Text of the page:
“’Twas the week before Christmas, and all with a laptop
Were playing with things that they’d bought at the app shop.”
I downloaded a Christmas tree app for my iPhone. Why? It will help me kill the time I’m not wasting playing the free Simpsons’ “Tapped Out” game that I downloaded in October, that’s why. Christmas tree is one of 6,668 apps that appear if you tap the App Store icon and search for Christmas. Call me a traditionalist, but I passed on downloading Crazy Spider Christmas Terror, Christmas Zombie Attack and Dress Up – Christmas Girls. I stopped scrolling at D. I was afraid that if I made it to the H screen, Hugh Hefner’s Ho Ho Holiday in Santa’s Secret Grotto app would have leapt out at me like a 3D hobbit.
I looked for Christmas tree apps after talking to a friend about styles of Christmas trees: live; fake; fake aluminum; live but unwatered and, thus, dead. But we live in the iPhone era, so I ventured that if you can buy a video yule log, surely there must be a Christmas tree app. In fact, there’s a whole virtual nurseryful of them.
My friend downloaded a different Christmas tree app and also a Christmas carol piano playalong app – one that requires elf-sized fingers to strike only one key at a time. I figure that the piano app will be widely used by modern carolers who, dressed in Dickensian top hats, frock coats and fingerless gloves, will merrily text the lyrics to families gathered indoors around the warm glow of an iPad.
There are also a couple of apps that allow you to track Santa’s sleigh on its Christmas flight around the world. Of course, if Santa knows if you’ve been sleeping and if you’re awake, he probably also knows you have a tracking app and has installed jamming software on his sleigh’s dash-mounted iPad. So maybe you’d better uninstall the tracking app. No use taking a chance on turning the Jolly Old Elf into The Kringlenator. And it would take only a slight push. Because it’s not easy being Santa. Consider why.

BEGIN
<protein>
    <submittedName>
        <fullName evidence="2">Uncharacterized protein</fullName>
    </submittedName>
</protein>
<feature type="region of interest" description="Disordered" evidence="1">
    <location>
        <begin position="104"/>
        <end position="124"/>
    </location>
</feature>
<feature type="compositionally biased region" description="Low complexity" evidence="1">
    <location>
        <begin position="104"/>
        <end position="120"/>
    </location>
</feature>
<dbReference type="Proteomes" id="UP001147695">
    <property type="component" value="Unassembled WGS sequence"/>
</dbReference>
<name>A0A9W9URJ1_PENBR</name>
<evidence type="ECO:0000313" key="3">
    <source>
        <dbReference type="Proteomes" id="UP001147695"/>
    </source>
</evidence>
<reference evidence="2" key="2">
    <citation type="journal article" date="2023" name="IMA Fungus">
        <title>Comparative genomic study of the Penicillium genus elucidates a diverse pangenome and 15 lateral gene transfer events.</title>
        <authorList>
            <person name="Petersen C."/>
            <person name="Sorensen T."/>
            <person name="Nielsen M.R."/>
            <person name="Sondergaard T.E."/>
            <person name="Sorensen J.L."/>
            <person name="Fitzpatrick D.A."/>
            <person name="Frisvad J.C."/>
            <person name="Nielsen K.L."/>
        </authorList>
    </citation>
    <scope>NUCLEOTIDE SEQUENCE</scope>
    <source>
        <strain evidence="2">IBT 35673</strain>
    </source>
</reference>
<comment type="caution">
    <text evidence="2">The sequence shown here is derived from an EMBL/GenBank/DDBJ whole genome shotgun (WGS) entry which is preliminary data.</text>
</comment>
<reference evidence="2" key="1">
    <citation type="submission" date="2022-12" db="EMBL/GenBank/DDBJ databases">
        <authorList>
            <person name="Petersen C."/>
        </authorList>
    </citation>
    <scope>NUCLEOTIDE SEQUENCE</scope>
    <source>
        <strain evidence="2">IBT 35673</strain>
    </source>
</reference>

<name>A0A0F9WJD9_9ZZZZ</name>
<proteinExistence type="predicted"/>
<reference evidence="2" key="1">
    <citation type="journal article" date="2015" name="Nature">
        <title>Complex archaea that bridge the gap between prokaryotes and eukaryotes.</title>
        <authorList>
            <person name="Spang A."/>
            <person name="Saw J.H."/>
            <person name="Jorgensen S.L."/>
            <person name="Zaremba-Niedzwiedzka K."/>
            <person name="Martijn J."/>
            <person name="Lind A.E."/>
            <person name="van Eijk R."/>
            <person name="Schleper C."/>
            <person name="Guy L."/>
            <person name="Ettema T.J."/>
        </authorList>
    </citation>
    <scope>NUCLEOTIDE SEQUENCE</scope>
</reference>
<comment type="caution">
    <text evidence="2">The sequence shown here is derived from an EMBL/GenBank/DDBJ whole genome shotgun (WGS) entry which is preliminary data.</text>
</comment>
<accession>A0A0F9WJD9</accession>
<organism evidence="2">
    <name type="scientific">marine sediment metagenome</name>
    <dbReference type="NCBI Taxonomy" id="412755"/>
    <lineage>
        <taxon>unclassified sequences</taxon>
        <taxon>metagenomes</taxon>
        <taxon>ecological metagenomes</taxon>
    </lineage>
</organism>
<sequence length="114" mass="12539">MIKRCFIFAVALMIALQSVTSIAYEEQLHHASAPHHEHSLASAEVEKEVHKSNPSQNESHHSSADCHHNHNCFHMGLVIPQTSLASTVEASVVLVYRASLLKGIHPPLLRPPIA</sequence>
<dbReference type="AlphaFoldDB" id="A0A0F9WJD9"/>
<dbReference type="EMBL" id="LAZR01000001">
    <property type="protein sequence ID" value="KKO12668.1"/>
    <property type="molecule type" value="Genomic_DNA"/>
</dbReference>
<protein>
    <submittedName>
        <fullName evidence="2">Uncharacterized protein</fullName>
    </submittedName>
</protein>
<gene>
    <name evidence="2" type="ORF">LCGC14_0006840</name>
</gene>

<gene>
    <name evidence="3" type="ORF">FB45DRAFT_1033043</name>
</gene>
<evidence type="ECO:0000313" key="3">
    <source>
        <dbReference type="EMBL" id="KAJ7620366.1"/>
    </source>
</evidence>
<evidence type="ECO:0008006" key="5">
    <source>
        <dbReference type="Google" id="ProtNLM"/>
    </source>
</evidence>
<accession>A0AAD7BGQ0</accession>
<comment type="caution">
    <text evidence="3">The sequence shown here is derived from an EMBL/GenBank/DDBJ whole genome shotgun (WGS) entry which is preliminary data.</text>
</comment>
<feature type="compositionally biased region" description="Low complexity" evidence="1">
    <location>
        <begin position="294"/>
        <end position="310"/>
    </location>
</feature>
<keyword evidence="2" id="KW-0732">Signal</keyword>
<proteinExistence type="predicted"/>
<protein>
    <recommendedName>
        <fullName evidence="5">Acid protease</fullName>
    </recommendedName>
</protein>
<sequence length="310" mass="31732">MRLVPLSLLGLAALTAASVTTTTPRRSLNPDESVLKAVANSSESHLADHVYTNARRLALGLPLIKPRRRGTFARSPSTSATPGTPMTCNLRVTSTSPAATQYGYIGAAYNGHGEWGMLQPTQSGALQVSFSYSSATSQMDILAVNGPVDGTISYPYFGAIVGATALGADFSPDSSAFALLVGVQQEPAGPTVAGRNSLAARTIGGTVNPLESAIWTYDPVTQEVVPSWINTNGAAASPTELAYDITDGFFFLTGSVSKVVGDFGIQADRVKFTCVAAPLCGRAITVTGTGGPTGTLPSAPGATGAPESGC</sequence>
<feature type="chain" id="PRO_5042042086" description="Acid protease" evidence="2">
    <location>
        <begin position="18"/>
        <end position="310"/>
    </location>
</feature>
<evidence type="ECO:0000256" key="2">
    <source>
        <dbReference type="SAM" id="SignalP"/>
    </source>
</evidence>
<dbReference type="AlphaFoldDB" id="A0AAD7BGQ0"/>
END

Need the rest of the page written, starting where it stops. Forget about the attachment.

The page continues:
First, he has to deal with elves from the IBT – International Brotherhood of Toymakers – because the North is not yet a right-to-work pole. Then, he has to carry separate sacks to keep Christmas presents from intermingling with Kwanzaa gifts. Finally, he has to make sure he doesn’t give a boy a gift meant for a girl. That’s because a 13-year-old New Jersey girl was scheduled to meet Monday with Hasbro in an effort to get the toy company to make its Easy-Bake Oven in a color other than pink. A pink oven, she says, makes her younger brother think that men shouldn’t cook. An online petition she started in November has more than 44,000 supporters. Roughly 43,000 of those, I’d wager, are women who had just watched their husbands pig down a Thanksgiving meal they’d had no hand in preparing.
But this seemingly forward-thinking teen is actually just following trends. Seems that after years of being frustrated in trying to get girls to play with its toy bricks, Lego has found success with Lego Friends, a set of blocks geared toward girls. Toy analyst Sean McGowan of Needham & Co. told National Public Radio that the Lego Friends sets feature characters that are larger and more realistic than the traditionally chunky, squared-off figures that boys find so attractive because “girls see them as avatars of themselves.” OK, I’m down with that.
But it doesn’t explain why Lego thinks its non-stereotypical Lego girls should be dressed in skintight tank tops, miniskirts, sweatpants and flip-flops. They look less like empowered female role models and more like cast members in a Quentin Tarantino cheerleaders-in-their-underwear-at-the-lake slasher flick. Or maybe from Hugh Hefner’s Ho Ho Holiday in Santa’s Secret Grotto app.
There’s also a curious lack of male Lego figures in the scenes depicted on the Lego Friends website.
Maybe the Lego men are off learning to cook.